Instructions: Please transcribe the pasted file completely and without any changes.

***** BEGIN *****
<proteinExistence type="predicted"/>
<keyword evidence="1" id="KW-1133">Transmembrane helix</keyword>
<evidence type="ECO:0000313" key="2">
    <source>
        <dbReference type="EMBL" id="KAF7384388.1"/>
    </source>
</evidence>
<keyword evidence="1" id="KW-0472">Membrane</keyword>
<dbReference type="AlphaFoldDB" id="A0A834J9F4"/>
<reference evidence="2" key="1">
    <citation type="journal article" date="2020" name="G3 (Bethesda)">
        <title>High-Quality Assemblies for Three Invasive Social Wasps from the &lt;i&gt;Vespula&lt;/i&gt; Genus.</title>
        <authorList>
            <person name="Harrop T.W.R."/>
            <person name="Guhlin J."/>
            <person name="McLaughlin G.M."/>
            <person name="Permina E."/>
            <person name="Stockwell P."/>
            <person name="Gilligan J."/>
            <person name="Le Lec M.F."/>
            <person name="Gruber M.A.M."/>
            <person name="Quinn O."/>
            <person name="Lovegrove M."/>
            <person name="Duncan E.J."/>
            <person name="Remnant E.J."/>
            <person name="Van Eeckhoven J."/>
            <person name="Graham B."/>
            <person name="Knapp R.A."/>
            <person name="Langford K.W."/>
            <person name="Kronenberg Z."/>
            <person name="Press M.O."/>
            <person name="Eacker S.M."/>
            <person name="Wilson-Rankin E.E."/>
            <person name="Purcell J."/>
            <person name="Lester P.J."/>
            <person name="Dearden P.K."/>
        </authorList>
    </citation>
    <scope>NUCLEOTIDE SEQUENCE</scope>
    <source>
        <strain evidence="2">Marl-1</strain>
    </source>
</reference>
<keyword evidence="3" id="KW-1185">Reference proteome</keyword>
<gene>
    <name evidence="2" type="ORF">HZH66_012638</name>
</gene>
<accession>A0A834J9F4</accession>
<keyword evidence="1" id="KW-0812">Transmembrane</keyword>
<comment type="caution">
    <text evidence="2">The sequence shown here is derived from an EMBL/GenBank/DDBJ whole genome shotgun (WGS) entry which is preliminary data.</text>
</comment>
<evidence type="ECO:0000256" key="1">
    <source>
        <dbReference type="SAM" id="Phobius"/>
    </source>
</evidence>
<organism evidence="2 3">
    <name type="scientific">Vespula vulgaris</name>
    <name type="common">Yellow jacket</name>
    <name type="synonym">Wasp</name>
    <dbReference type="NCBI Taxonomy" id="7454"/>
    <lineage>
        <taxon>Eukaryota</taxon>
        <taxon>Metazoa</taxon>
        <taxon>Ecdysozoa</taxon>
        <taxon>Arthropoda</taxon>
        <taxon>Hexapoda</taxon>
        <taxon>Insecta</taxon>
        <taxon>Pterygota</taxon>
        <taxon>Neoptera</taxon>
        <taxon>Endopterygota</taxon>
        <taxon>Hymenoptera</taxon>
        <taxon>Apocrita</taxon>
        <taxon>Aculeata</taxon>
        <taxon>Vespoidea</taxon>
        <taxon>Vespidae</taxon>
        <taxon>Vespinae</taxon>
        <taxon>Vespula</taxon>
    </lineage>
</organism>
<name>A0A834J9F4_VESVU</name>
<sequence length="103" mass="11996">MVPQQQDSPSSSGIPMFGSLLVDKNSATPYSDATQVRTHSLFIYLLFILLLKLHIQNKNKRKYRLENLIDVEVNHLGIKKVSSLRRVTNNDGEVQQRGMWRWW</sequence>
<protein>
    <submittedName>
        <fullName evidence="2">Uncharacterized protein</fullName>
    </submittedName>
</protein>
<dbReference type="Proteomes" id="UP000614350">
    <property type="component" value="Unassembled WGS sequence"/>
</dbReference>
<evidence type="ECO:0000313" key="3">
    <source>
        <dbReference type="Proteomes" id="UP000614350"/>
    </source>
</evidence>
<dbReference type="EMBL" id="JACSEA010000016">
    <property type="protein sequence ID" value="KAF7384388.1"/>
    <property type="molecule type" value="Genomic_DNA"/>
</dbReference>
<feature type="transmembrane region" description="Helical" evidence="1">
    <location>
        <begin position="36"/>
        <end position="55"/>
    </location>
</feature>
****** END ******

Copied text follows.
<proteinExistence type="predicted"/>
<keyword evidence="1" id="KW-1133">Transmembrane helix</keyword>
<evidence type="ECO:0000313" key="2">
    <source>
        <dbReference type="EMBL" id="KAF7384388.1"/>
    </source>
</evidence>
<keyword evidence="1" id="KW-0472">Membrane</keyword>
<dbReference type="AlphaFoldDB" id="A0A834J9F4"/>
<reference evidence="2" key="1">
    <citation type="journal article" date="2020" name="G3 (Bethesda)">
        <title>High-Quality Assemblies for Three Invasive Social Wasps from the &lt;i&gt;Vespula&lt;/i&gt; Genus.</title>
        <authorList>
            <person name="Harrop T.W.R."/>
            <person name="Guhlin J."/>
            <person name="McLaughlin G.M."/>
            <person name="Permina E."/>
            <person name="Stockwell P."/>
            <person name="Gilligan J."/>
            <person name="Le Lec M.F."/>
            <person name="Gruber M.A.M."/>
            <person name="Quinn O."/>
            <person name="Lovegrove M."/>
            <person name="Duncan E.J."/>
            <person name="Remnant E.J."/>
            <person name="Van Eeckhoven J."/>
            <person name="Graham B."/>
            <person name="Knapp R.A."/>
            <person name="Langford K.W."/>
            <person name="Kronenberg Z."/>
            <person name="Press M.O."/>
            <person name="Eacker S.M."/>
            <person name="Wilson-Rankin E.E."/>
            <person name="Purcell J."/>
            <person name="Lester P.J."/>
            <person name="Dearden P.K."/>
        </authorList>
    </citation>
    <scope>NUCLEOTIDE SEQUENCE</scope>
    <source>
        <strain evidence="2">Marl-1</strain>
    </source>
</reference>
<keyword evidence="3" id="KW-1185">Reference proteome</keyword>
<gene>
    <name evidence="2" type="ORF">HZH66_012638</name>
</gene>
<accession>A0A834J9F4</accession>
<keyword evidence="1" id="KW-0812">Transmembrane</keyword>
<comment type="caution">
    <text evidence="2">The sequence shown here is derived from an EMBL/GenBank/DDBJ whole genome shotgun (WGS) entry which is preliminary data.</text>
</comment>
<evidence type="ECO:0000256" key="1">
    <source>
        <dbReference type="SAM" id="Phobius"/>
    </source>
</evidence>
<organism evidence="2 3">
    <name type="scientific">Vespula vulgaris</name>
    <name type="common">Yellow jacket</name>
    <name type="synonym">Wasp</name>
    <dbReference type="NCBI Taxonomy" id="7454"/>
    <lineage>
        <taxon>Eukaryota</taxon>
        <taxon>Metazoa</taxon>
        <taxon>Ecdysozoa</taxon>
        <taxon>Arthropoda</taxon>
        <taxon>Hexapoda</taxon>
        <taxon>Insecta</taxon>
        <taxon>Pterygota</taxon>
        <taxon>Neoptera</taxon>
        <taxon>Endopterygota</taxon>
        <taxon>Hymenoptera</taxon>
        <taxon>Apocrita</taxon>
        <taxon>Aculeata</taxon>
        <taxon>Vespoidea</taxon>
        <taxon>Vespidae</taxon>
        <taxon>Vespinae</taxon>
        <taxon>Vespula</taxon>
    </lineage>
</organism>
<name>A0A834J9F4_VESVU</name>
<sequence length="103" mass="11996">MVPQQQDSPSSSGIPMFGSLLVDKNSATPYSDATQVRTHSLFIYLLFILLLKLHIQNKNKRKYRLENLIDVEVNHLGIKKVSSLRRVTNNDGEVQQRGMWRWW</sequence>
<protein>
    <submittedName>
        <fullName evidence="2">Uncharacterized protein</fullName>
    </submittedName>
</protein>
<dbReference type="Proteomes" id="UP000614350">
    <property type="component" value="Unassembled WGS sequence"/>
</dbReference>
<evidence type="ECO:0000313" key="3">
    <source>
        <dbReference type="Proteomes" id="UP000614350"/>
    </source>
</evidence>
<dbReference type="EMBL" id="JACSEA010000016">
    <property type="protein sequence ID" value="KAF7384388.1"/>
    <property type="molecule type" value="Genomic_DNA"/>
</dbReference>
<feature type="transmembrane region" description="Helical" evidence="1">
    <location>
        <begin position="36"/>
        <end position="55"/>
    </location>
</feature>